Economy

Education, health costs rose more than retail inflation, says Assocham

Education, health costs rose more than retail inflation: Assocham

Costs of education and health services have risen much higher than the retail, or consumer price indexed (CPI) inflation for September, the Associated Chambers of Commerce and Industry of India (Assocham) said on Sunday.

“With severe shortages of education and health facilities in the public sector, the middle class has to depend on private sector schools, colleges and hospitals and their costs have become quite high,” the industry chamber said in a statement in the national capital.

Costs of education and health services have risen much higher than the retail, or consumer price indexed (CPI) inflation for September, the Associated Chambers of Commerce and Industry of India (Assocham) said on Sunday.

“With severe shortages of education and health facilities in the public sector, the middle class has to depend on private sector schools, colleges and hospitals and their costs have become quite high,” the industry chamber said in a statement in the national capital.

“While the annual increase in prices of these services may not show huge rise, the base price of such facilities is so high that it is becoming increasingly difficult for a large number of people in cities and small towns to afford them,” said Assocham secretary general DS Rawat.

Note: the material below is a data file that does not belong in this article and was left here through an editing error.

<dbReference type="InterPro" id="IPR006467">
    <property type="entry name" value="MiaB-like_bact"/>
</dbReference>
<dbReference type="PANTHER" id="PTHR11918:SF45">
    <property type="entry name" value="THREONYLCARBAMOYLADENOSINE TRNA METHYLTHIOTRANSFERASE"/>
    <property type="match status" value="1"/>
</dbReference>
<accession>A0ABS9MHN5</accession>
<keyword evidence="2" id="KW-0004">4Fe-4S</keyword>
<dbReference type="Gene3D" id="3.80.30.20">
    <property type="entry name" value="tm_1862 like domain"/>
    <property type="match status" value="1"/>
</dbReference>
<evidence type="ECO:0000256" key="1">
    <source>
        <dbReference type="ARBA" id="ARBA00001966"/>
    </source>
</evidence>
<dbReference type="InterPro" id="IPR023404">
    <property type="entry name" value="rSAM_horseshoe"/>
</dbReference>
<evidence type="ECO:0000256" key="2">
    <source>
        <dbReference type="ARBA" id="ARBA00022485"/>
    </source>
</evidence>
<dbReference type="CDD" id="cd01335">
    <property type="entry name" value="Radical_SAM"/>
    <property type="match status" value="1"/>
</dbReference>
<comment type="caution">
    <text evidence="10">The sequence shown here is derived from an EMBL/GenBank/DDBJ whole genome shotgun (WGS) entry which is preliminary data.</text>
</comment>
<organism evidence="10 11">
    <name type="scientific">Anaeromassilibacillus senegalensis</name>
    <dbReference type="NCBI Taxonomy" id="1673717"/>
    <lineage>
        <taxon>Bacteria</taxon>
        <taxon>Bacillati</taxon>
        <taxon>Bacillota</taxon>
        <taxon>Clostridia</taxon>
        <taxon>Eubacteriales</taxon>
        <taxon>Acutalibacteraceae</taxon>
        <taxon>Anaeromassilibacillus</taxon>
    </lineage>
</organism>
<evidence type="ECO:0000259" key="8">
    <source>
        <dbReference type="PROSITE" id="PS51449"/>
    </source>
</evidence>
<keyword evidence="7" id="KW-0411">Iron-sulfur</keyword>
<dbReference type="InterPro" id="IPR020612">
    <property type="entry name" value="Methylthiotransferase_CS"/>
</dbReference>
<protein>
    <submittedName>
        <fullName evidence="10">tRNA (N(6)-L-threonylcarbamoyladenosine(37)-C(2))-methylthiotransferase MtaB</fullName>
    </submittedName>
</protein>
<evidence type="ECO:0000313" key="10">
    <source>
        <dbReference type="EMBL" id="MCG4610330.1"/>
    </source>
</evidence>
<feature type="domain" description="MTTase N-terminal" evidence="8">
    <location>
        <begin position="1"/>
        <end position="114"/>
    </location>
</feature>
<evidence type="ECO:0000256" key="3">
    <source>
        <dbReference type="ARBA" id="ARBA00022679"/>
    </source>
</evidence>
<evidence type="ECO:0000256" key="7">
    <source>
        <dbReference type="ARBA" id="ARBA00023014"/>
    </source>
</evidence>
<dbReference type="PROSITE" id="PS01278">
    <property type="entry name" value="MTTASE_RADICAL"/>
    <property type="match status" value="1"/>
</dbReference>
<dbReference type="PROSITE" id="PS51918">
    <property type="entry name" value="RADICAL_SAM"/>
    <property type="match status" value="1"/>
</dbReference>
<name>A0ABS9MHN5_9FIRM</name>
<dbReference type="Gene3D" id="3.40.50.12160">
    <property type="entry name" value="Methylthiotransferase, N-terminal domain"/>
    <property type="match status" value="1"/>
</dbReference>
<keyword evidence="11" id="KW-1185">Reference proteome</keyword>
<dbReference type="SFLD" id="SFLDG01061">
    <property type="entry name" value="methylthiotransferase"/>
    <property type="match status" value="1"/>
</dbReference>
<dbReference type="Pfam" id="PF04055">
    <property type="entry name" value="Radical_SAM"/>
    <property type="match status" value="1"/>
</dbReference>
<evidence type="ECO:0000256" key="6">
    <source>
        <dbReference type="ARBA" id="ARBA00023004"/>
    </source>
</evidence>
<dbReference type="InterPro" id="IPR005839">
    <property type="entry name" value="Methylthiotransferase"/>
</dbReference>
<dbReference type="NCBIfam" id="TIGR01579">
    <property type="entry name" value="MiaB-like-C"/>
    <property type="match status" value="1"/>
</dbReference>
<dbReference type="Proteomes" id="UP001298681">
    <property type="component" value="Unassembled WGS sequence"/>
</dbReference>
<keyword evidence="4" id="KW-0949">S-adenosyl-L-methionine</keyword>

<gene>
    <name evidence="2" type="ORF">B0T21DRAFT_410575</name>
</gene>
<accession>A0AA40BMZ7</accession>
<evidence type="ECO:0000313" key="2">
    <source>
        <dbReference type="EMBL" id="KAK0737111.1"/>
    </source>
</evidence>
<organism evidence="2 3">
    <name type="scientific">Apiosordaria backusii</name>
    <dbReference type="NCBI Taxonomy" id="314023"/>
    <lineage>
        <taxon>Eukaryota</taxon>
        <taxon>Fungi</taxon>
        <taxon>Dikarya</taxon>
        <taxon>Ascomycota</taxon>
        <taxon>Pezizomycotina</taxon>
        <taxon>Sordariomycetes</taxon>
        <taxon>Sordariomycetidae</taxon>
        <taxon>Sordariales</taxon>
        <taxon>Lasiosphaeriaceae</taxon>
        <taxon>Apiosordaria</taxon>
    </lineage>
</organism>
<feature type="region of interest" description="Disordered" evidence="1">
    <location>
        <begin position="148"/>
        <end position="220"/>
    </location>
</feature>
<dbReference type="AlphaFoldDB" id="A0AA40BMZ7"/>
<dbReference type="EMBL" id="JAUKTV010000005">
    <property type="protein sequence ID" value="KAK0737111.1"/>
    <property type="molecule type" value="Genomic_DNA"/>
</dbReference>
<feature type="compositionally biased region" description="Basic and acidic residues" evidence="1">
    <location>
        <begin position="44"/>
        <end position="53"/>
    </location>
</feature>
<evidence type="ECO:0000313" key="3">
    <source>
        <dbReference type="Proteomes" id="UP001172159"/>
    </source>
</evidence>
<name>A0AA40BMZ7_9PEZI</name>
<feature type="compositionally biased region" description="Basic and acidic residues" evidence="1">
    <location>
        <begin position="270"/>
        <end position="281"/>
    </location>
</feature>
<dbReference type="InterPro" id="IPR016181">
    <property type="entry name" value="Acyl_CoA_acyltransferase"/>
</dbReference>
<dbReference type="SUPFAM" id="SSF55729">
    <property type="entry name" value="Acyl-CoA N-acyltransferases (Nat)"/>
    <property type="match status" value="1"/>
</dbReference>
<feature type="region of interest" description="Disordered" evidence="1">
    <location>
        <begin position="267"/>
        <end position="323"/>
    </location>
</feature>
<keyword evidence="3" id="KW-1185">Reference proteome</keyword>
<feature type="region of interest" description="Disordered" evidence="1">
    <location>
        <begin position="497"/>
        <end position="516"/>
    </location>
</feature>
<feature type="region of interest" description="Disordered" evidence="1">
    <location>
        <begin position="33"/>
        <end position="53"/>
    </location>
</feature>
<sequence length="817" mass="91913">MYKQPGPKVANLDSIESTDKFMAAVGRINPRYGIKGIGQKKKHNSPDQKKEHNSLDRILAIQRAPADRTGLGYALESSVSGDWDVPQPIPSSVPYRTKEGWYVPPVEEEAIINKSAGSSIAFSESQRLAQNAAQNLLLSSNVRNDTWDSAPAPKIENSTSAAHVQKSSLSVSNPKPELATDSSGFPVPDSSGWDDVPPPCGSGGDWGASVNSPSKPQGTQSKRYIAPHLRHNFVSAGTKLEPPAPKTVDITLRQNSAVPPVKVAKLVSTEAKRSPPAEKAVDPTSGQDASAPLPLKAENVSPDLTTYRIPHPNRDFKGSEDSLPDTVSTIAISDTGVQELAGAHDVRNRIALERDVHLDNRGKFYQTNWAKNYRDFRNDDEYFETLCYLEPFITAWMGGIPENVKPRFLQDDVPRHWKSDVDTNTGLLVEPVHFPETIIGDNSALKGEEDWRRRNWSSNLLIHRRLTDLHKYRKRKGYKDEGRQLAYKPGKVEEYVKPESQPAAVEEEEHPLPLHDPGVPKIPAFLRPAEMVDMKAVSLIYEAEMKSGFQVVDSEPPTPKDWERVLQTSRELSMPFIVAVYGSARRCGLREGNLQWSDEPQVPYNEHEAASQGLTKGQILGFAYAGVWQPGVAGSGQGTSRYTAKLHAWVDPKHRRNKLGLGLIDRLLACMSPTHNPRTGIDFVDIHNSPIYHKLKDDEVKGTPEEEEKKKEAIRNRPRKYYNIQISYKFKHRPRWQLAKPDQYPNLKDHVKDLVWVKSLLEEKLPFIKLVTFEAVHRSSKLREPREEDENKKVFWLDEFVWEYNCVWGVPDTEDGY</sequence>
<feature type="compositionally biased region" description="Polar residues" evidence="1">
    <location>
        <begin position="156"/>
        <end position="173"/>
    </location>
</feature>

He also urged that public expenditure on health and education be raised significantly, both at the central and state levels.

The Assocham study showed that prices of goods and services consumed on a daily basis are growing beyond the comfort level for most Indians.

Other items of middle class consumption like meat, fish, milk and milk products, have also seen significant price increase of between 5 and 5.5 per cent.

India’s retail inflation for September increased to 4.41 per cent, from 3.74 per cent recorded for the previous month, on the back of higher food prices.

Overall food inflation was higher in September, at 3.88 per cent compared to 2.2 per cent in August.

Contributing most to food inflation in September were pulses, which were costlier by nearly 30 per cent, followed by meat, fish, milk and milk products, the CPI rates for all of which were over 5 per cent.

“While the RBI has in the last instance reduced the policy rate by 50 basis points, the average transmission is not above 30 bps despite so much of prodding by the government and theReserve Bank of India,” Assocham said.
[“source-businesstoday”]

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